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How to Thrive in Love

Gay and Kathlyn Hendricks 12-17

We got an early look at Arianna Huffington's new book, Thrive: The Third Metric To Creating A Life Of Well-Being, Wisdom And Wonder, and immediately realized it was a gift to the well-being of intimate relationships as well as overall wellness.

Reading Thrive will be a transformative event in anyone's life, but if one of your passions is creating conscious relationships in your life, you'll get a special value from it. Bottom line: Everything Arianna says about well-being is absolutely true for the health of your relationships.

We've been married and working together for close to 35 years now, and during that time we've seen just about every sort of relationship conflict come up, either in our home or in working with 4000+ couples in our seminars and office. The issues that first bring couples to relationship counseling, the Big Four, are money, sex, kids and chores. Arguments about those four topics consume much of the fight-time in long-term relationships. But as any seasoned relationship coach will tell you, the problem is seldom where you first think it is. In other words, a recycling argument about money may actually be driven by a deeper source as yet hidden from anyone's awareness. Here is where Thrive contributes something of great value to relationships: Arianna's book gets to the source causes of the imbalances that contribute to recycling arguments about money, sex, kids and chores.

Pause to consider something fundamental to all of us: how many relationship conflicts in our lives -- at home, at work, in school -- would have happened if we'd gotten eight hours of deep, restful sleep the night before?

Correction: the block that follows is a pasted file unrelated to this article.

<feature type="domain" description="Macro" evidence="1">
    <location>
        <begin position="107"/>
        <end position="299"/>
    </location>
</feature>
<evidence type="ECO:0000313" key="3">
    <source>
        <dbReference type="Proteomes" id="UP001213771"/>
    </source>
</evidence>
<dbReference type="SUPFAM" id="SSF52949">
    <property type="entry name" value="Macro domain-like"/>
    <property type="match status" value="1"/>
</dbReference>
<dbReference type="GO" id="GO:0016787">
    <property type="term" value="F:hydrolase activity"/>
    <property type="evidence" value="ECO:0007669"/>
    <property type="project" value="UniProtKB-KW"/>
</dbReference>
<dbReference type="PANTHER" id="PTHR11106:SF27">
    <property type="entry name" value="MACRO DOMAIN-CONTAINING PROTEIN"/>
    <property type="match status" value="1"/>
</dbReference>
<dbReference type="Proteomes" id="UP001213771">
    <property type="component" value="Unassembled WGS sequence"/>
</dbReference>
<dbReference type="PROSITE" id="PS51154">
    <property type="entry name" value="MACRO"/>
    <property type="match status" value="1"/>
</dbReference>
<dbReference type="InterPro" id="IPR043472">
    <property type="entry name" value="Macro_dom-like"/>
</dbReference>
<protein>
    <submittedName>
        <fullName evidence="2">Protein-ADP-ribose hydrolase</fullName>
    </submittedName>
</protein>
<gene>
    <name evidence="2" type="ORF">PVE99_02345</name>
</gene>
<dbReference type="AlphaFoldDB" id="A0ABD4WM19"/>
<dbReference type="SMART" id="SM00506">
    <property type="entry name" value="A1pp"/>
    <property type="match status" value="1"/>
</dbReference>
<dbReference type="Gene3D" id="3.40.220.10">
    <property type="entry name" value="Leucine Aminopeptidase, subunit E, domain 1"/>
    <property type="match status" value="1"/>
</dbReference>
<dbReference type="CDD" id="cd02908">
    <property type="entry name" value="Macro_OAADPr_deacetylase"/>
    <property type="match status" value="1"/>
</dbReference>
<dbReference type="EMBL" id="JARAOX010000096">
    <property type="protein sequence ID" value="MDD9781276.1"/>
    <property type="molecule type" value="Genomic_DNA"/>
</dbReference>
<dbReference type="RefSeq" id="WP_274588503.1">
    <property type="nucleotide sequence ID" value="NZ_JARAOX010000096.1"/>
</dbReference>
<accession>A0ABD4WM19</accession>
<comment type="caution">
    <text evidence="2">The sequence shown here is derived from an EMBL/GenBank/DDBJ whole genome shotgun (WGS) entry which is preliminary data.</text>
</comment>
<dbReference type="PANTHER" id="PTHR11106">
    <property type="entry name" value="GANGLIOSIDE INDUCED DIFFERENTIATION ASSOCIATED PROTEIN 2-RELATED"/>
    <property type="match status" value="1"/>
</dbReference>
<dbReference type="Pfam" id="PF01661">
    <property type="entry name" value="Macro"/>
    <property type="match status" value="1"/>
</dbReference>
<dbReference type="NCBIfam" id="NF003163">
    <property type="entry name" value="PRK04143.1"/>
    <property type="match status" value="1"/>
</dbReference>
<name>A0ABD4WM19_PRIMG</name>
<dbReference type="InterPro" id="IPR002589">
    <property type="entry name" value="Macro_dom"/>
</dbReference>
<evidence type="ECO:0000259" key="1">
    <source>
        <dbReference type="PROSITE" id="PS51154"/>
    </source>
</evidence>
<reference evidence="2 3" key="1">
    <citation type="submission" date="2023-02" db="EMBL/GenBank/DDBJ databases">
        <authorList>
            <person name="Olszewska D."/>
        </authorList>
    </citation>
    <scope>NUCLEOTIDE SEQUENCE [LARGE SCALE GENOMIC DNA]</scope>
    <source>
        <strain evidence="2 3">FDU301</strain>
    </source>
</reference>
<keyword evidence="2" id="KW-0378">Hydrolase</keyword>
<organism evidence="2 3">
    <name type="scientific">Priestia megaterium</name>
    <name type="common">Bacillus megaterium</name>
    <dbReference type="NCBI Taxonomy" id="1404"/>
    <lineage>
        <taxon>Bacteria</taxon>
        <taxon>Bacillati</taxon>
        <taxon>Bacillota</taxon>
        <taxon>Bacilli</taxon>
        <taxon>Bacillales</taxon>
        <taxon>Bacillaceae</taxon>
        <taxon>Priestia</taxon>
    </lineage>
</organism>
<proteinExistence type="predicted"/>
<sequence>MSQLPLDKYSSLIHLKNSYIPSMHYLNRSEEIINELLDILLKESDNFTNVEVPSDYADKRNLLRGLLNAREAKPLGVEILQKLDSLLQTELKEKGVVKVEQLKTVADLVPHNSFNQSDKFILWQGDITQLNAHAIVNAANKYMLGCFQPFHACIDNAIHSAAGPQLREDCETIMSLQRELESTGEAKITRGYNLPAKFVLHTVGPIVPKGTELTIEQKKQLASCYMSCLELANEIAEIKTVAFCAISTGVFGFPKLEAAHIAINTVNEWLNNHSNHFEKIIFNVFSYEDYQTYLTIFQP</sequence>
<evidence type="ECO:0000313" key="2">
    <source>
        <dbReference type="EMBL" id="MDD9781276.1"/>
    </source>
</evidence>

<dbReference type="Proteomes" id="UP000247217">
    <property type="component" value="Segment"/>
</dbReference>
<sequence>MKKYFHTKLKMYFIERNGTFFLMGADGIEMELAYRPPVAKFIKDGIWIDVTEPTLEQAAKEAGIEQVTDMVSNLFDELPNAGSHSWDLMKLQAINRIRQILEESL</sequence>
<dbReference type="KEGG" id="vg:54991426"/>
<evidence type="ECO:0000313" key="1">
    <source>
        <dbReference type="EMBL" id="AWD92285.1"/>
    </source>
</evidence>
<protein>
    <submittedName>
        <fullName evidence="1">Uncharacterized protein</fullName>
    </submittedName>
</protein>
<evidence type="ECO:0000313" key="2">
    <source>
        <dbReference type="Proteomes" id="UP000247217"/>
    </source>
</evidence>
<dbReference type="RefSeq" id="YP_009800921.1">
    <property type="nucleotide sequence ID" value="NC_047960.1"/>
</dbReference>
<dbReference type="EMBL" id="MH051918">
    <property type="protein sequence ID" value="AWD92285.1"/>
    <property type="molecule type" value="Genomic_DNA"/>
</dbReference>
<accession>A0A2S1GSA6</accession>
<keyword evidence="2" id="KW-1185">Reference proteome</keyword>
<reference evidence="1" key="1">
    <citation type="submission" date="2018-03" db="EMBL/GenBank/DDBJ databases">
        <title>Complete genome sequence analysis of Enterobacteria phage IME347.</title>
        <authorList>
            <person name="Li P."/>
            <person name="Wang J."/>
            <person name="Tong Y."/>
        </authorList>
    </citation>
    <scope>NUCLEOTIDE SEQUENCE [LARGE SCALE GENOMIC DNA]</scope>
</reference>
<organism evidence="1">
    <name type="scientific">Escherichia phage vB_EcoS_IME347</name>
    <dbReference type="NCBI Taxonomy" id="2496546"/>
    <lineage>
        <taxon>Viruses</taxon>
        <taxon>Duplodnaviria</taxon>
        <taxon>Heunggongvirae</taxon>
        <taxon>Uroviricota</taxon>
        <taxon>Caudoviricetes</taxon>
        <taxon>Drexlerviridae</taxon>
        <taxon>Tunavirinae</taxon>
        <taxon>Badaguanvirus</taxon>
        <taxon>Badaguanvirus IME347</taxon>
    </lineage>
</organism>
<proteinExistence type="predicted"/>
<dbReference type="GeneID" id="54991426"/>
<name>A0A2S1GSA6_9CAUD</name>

Would we have gotten into that argument at home, just after an exhausting day at work, if we hadn't run our bodies the whole day on a cup of yogurt, four espressos and a chocolate bar?

We're not suggesting that all relationship problems can be resolved with better sleep and nutrition, just as all automobile problems aren't solved with a full tank of gas, but not to address the fundamentals is asking for trouble. Couples need to address other fundamental issues such as:

•Are we willing to focus on solutions rather than continuing to burn our energy in blame and criticism?

•Do we want a relationship of complete honesty, or do we want to maintain areas of concealment?

•Are we willing to make a new commitment to appreciating and being appreciated in this relationship?

Your ability to answer questions such as those will be greatly enhanced if you have an awareness of the issues Arianna explores in Thrive. Thrive is a deep and comprehensive book. It goes far beyond foundation issues such as sleep and nutrition into the spiritual nature of life itself, and this is where the book becomes of ultimate usefulness in relationships. Relationships are where our spiritual natures thrive and grow and can be appreciated most profoundly. Relationships are also where we see our spiritual shortcomings most clearly, the moments when we discover the giant gaps between our good intentions and their flawed execution.

Our experience is that the quest for intimacy in love is also a quest to discover one's own spiritual essence. We ask the couples who come to us to think of their relationship as a spiritual path, to make the same kind of deep commitment to its wellbeing that they would make toward any significant spiritual endeavor.




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